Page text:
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Comment Re:Correction: (Score 1) 168

I don't see your argument. Are you saying that a quick boot time doesn't make a computer more useful?

A properly-configured SSD-based laptop running XP or some linux flavour can easily boot in 10 seconds. Similar improvements are possible in Vista and 7. Are you trying to say that's not beneficial? What about when you are out and about and you need to make a quick tweak to a word document, or a presentation? Or if you're at airport security and someone asks you to boot your machine up to make sure it's not a bomb? With suspend-to-disk it's even quicker, as you rightly pointed out.

And that's ignoring all of the other benefits - less chance of failure, cooler, better battery life, more shock-resistant, etc, etc

Comment Re:Correction: (Score 1) 168

No one ever said otherwise. The needs of enterprise customers will ensure that magnetic HDDs will continue to exist for years to come.

And it's not always worthwhile to upgrade a PC. Hard drives will continue to exist there as long as there is a significant price difference between HDDs and SSDs. Some people, like gamers, will pay for the extra performance. Someone using their PC for word processing, Web browsing and e-mail gains no advantage on a desktop, and little advantage on a laptop.

Someone who wants a fast-booting, reliable, rugged laptop with good battery life will see a massive advantage. Believe it or not, that's the majority of students and business users. Ever wonder why the EEEs were so popular?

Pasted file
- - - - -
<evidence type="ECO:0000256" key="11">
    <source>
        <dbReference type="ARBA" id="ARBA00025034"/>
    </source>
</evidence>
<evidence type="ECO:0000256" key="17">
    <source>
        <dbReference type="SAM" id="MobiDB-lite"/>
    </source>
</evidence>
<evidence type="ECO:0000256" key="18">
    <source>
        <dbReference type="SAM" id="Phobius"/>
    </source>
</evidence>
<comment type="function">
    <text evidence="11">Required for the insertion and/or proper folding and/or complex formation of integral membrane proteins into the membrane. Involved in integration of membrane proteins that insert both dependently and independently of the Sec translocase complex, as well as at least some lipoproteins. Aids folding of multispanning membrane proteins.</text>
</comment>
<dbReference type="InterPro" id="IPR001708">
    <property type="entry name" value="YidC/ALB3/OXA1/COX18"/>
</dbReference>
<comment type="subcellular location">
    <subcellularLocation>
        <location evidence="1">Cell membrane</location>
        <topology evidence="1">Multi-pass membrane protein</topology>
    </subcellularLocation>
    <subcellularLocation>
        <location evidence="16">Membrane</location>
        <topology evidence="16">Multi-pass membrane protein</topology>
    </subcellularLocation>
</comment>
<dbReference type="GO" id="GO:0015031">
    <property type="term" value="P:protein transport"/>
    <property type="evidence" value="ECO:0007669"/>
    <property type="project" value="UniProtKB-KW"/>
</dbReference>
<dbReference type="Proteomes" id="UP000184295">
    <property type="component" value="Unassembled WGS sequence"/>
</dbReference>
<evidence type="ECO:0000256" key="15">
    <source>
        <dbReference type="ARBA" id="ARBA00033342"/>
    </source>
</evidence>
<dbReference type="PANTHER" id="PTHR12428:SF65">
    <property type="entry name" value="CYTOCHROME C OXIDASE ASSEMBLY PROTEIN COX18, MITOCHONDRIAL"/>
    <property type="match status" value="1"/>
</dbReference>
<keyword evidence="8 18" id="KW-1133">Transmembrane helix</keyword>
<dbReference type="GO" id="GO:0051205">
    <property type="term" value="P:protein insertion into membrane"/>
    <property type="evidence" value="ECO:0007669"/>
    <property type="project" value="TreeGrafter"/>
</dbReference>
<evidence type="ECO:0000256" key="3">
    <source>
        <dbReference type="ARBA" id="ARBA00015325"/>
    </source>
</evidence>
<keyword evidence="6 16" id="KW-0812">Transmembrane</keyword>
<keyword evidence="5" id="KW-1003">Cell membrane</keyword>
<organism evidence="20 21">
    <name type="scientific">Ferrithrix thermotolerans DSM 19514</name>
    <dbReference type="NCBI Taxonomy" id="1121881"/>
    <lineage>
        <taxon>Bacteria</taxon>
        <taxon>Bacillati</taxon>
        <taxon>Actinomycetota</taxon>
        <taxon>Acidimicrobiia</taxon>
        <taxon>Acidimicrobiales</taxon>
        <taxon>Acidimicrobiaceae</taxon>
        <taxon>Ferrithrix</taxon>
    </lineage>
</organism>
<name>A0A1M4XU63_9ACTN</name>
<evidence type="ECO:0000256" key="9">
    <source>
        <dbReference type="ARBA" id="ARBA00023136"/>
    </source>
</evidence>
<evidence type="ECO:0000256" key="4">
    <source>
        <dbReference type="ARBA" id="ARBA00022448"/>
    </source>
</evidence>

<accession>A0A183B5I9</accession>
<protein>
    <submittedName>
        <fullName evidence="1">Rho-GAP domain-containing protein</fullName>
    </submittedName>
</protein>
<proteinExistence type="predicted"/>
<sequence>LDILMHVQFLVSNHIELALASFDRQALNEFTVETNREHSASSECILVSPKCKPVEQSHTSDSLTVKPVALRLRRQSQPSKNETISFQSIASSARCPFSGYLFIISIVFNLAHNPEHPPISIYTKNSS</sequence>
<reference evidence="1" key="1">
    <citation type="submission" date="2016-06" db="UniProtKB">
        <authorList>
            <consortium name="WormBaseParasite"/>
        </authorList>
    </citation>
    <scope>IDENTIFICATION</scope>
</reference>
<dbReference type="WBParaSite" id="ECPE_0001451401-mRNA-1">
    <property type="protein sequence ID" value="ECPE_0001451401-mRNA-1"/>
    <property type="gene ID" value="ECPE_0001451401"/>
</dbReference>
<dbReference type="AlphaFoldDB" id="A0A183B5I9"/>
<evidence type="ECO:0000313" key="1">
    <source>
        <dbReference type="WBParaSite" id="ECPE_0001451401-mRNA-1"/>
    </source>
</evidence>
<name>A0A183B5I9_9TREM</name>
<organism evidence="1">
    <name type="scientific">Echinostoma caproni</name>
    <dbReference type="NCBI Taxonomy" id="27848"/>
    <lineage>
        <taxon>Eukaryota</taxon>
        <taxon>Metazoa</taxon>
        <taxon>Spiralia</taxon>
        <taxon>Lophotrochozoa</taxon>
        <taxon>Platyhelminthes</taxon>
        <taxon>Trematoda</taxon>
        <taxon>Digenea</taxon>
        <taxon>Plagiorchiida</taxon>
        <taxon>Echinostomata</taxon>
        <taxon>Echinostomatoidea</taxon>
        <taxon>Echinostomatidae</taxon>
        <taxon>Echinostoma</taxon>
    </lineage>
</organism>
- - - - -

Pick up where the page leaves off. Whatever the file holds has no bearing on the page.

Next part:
Comment Re:I wouldnt make plans to deploy it either (Score 1) 429

Thinking 'bout it... (and sorry for the selfreply), when did anything MS say, promise, do or deliver have anything to do with the upgrade cycles your management decides for? It's more like "the computers are exactly 3 years, 2 months and 1 day old, time for change. BING! Now!"

Actually, MSN Search was much older than three years 2 months and a day when they replaced it with Bing.

Comment Re:Nearly there.... (Score 1) 644

Got rid of Linux...

Now why not get rid of the Eee altogether.

I sat through nearly all that rubbish and there is nothing that they were doing that I can't do on my phone (And I've got a 2 year old SE k610i).

Oh wait! I couldn't run Microsoft Works....

Type a report, essay, or document perhaps? I'd pay good money to see what your thumbs looked like afterwards.

Comment Let's all get clear on this (Score 1) 143

In my humble opinion, a netbook is a small, light, cheap computer designed primarily for low-level tasks: writing, web browsing, etc.

A Sub-Notebook is what this is: Small and light, yes, but certainly not cheap. Examples of this would include the MacBook Air.

Sub-Notebooks have been around pretty much since notebooks have been around (as demonstrated in some of the other comments in this thread). Netbooks are a recent phenomenon beginning with the EEE. Just my $0.02

Diplomacy is the art of saying "nice doggy" until you can find a rock.